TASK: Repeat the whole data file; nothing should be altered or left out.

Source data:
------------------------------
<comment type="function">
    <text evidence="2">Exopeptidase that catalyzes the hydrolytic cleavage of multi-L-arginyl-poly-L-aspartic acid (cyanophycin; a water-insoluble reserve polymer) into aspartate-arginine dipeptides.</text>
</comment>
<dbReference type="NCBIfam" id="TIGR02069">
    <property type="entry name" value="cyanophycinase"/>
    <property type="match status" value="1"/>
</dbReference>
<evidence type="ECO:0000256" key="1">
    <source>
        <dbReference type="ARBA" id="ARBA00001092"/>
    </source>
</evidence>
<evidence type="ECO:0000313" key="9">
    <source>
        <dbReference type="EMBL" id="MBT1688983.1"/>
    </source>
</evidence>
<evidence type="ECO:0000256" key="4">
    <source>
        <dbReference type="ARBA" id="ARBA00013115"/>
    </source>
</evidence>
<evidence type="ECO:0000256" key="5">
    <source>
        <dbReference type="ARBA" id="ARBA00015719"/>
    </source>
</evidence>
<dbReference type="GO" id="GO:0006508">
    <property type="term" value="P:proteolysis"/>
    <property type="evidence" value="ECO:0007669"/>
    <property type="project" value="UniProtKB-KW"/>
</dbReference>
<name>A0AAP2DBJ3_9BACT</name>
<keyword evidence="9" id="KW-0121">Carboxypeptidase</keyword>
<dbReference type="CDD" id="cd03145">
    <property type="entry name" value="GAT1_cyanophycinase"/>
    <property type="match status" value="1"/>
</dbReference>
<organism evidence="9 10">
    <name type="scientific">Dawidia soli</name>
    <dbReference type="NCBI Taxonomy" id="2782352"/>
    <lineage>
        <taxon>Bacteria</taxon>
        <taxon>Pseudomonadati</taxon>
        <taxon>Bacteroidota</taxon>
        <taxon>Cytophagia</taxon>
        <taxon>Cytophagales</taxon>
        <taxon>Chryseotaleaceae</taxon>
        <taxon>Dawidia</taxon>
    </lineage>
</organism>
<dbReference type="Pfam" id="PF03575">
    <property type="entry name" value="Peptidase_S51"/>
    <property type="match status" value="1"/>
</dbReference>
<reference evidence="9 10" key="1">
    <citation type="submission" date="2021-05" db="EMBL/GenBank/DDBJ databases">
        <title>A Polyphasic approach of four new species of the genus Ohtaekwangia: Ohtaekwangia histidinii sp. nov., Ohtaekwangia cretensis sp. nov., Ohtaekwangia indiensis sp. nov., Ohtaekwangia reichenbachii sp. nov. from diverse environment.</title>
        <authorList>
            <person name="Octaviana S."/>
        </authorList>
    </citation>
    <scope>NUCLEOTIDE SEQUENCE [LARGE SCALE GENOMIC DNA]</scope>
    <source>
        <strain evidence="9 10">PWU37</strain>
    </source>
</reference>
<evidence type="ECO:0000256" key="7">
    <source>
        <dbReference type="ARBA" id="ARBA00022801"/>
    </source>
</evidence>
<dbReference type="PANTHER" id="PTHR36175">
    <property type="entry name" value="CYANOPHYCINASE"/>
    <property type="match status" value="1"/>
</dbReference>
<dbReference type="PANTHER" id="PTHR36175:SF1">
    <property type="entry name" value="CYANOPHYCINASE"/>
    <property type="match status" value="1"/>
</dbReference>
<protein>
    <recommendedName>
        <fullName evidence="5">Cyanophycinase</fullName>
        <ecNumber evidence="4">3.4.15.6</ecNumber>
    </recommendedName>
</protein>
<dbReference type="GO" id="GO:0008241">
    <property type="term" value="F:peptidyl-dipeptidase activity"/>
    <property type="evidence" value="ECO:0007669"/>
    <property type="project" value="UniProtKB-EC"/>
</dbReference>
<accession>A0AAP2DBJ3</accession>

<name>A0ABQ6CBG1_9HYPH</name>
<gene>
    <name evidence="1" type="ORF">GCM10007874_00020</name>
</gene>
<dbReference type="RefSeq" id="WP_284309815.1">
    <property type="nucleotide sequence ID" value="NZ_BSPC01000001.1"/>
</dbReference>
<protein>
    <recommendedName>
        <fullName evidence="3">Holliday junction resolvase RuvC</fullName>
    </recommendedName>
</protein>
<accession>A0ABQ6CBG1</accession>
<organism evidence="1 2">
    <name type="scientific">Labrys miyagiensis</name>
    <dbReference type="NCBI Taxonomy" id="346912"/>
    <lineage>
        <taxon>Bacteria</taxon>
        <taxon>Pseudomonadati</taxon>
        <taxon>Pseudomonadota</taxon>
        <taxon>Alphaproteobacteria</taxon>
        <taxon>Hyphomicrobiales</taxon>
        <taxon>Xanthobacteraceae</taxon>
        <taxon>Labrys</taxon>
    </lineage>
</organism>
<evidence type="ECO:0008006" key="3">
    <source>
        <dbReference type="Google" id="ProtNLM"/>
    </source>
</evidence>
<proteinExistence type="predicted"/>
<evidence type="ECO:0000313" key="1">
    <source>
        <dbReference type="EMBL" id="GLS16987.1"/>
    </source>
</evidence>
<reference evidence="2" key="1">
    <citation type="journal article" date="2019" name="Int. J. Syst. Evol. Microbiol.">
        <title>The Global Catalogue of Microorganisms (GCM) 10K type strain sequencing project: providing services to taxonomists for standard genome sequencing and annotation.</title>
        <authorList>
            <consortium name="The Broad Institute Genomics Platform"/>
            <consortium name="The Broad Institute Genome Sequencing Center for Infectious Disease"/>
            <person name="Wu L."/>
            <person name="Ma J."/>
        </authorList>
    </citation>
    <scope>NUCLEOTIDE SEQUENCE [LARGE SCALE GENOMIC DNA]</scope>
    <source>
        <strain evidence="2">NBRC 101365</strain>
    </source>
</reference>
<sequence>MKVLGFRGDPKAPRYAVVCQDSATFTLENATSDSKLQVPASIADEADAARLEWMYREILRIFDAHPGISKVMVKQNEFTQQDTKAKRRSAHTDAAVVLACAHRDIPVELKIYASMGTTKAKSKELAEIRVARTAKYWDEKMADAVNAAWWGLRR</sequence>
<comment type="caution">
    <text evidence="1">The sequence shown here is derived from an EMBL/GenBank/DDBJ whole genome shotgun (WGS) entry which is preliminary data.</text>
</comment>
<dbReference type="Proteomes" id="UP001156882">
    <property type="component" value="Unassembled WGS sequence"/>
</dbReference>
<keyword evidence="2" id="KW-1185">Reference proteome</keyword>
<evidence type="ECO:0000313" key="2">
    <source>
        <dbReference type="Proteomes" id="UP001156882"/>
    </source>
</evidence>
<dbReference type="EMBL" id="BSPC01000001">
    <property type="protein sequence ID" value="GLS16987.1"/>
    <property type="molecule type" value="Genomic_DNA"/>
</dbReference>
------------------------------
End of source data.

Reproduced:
<comment type="function">
    <text evidence="2">Exopeptidase that catalyzes the hydrolytic cleavage of multi-L-arginyl-poly-L-aspartic acid (cyanophycin; a water-insoluble reserve polymer) into aspartate-arginine dipeptides.</text>
</comment>
<dbReference type="NCBIfam" id="TIGR02069">
    <property type="entry name" value="cyanophycinase"/>
    <property type="match status" value="1"/>
</dbReference>
<evidence type="ECO:0000256" key="1">
    <source>
        <dbReference type="ARBA" id="ARBA00001092"/>
    </source>
</evidence>
<evidence type="ECO:0000313" key="9">
    <source>
        <dbReference type="EMBL" id="MBT1688983.1"/>
    </source>
</evidence>
<evidence type="ECO:0000256" key="4">
    <source>
        <dbReference type="ARBA" id="ARBA00013115"/>
    </source>
</evidence>
<evidence type="ECO:0000256" key="5">
    <source>
        <dbReference type="ARBA" id="ARBA00015719"/>
    </source>
</evidence>
<dbReference type="GO" id="GO:0006508">
    <property type="term" value="P:proteolysis"/>
    <property type="evidence" value="ECO:0007669"/>
    <property type="project" value="UniProtKB-KW"/>
</dbReference>
<name>A0AAP2DBJ3_9BACT</name>
<keyword evidence="9" id="KW-0121">Carboxypeptidase</keyword>
<dbReference type="CDD" id="cd03145">
    <property type="entry name" value="GAT1_cyanophycinase"/>
    <property type="match status" value="1"/>
</dbReference>
<organism evidence="9 10">
    <name type="scientific">Dawidia soli</name>
    <dbReference type="NCBI Taxonomy" id="2782352"/>
    <lineage>
        <taxon>Bacteria</taxon>
        <taxon>Pseudomonadati</taxon>
        <taxon>Bacteroidota</taxon>
        <taxon>Cytophagia</taxon>
        <taxon>Cytophagales</taxon>
        <taxon>Chryseotaleaceae</taxon>
        <taxon>Dawidia</taxon>
    </lineage>
</organism>
<dbReference type="Pfam" id="PF03575">
    <property type="entry name" value="Peptidase_S51"/>
    <property type="match status" value="1"/>
</dbReference>
<reference evidence="9 10" key="1">
    <citation type="submission" date="2021-05" db="EMBL/GenBank/DDBJ databases">
        <title>A Polyphasic approach of four new species of the genus Ohtaekwangia: Ohtaekwangia histidinii sp. nov., Ohtaekwangia cretensis sp. nov., Ohtaekwangia indiensis sp. nov., Ohtaekwangia reichenbachii sp. nov. from diverse environment.</title>
        <authorList>
            <person name="Octaviana S."/>
        </authorList>
    </citation>
    <scope>NUCLEOTIDE SEQUENCE [LARGE SCALE GENOMIC DNA]</scope>
    <source>
        <strain evidence="9 10">PWU37</strain>
    </source>
</reference>
<evidence type="ECO:0000256" key="7">
    <source>
        <dbReference type="ARBA" id="ARBA00022801"/>
    </source>
</evidence>
<dbReference type="PANTHER" id="PTHR36175">
    <property type="entry name" value="CYANOPHYCINASE"/>
    <property type="match status" value="1"/>
</dbReference>
<dbReference type="PANTHER" id="PTHR36175:SF1">
    <property type="entry name" value="CYANOPHYCINASE"/>
    <property type="match status" value="1"/>
</dbReference>
<protein>
    <recommendedName>
        <fullName evidence="5">Cyanophycinase</fullName>
        <ecNumber evidence="4">3.4.15.6</ecNumber>
    </recommendedName>
</protein>
<dbReference type="GO" id="GO:0008241">
    <property type="term" value="F:peptidyl-dipeptidase activity"/>
    <property type="evidence" value="ECO:0007669"/>
    <property type="project" value="UniProtKB-EC"/>
</dbReference>
<accession>A0AAP2DBJ3</accession>

<name>A0ABQ6CBG1_9HYPH</name>
<gene>
    <name evidence="1" type="ORF">GCM10007874_00020</name>
</gene>
<dbReference type="RefSeq" id="WP_284309815.1">
    <property type="nucleotide sequence ID" value="NZ_BSPC01000001.1"/>
</dbReference>
<protein>
    <recommendedName>
        <fullName evidence="3">Holliday junction resolvase RuvC</fullName>
    </recommendedName>
</protein>
<accession>A0ABQ6CBG1</accession>
<organism evidence="1 2">
    <name type="scientific">Labrys miyagiensis</name>
    <dbReference type="NCBI Taxonomy" id="346912"/>
    <lineage>
        <taxon>Bacteria</taxon>
        <taxon>Pseudomonadati</taxon>
        <taxon>Pseudomonadota</taxon>
        <taxon>Alphaproteobacteria</taxon>
        <taxon>Hyphomicrobiales</taxon>
        <taxon>Xanthobacteraceae</taxon>
        <taxon>Labrys</taxon>
    </lineage>
</organism>
<evidence type="ECO:0008006" key="3">
    <source>
        <dbReference type="Google" id="ProtNLM"/>
    </source>
</evidence>
<proteinExistence type="predicted"/>
<evidence type="ECO:0000313" key="1">
    <source>
        <dbReference type="EMBL" id="GLS16987.1"/>
    </source>
</evidence>
<reference evidence="2" key="1">
    <citation type="journal article" date="2019" name="Int. J. Syst. Evol. Microbiol.">
        <title>The Global Catalogue of Microorganisms (GCM) 10K type strain sequencing project: providing services to taxonomists for standard genome sequencing and annotation.</title>
        <authorList>
            <consortium name="The Broad Institute Genomics Platform"/>
            <consortium name="The Broad Institute Genome Sequencing Center for Infectious Disease"/>
            <person name="Wu L."/>
            <person name="Ma J."/>
        </authorList>
    </citation>
    <scope>NUCLEOTIDE SEQUENCE [LARGE SCALE GENOMIC DNA]</scope>
    <source>
        <strain evidence="2">NBRC 101365</strain>
    </source>
</reference>
<sequence>MKVLGFRGDPKAPRYAVVCQDSATFTLENATSDSKLQVPASIADEADAARLEWMYREILRIFDAHPGISKVMVKQNEFTQQDTKAKRRSAHTDAAVVLACAHRDIPVELKIYASMGTTKAKSKELAEIRVARTAKYWDEKMADAVNAAWWGLRR</sequence>
<comment type="caution">
    <text evidence="1">The sequence shown here is derived from an EMBL/GenBank/DDBJ whole genome shotgun (WGS) entry which is preliminary data.</text>
</comment>
<dbReference type="Proteomes" id="UP001156882">
    <property type="component" value="Unassembled WGS sequence"/>
</dbReference>
<keyword evidence="2" id="KW-1185">Reference proteome</keyword>
<evidence type="ECO:0000313" key="2">
    <source>
        <dbReference type="Proteomes" id="UP001156882"/>
    </source>
</evidence>
<dbReference type="EMBL" id="BSPC01000001">
    <property type="protein sequence ID" value="GLS16987.1"/>
    <property type="molecule type" value="Genomic_DNA"/>
</dbReference>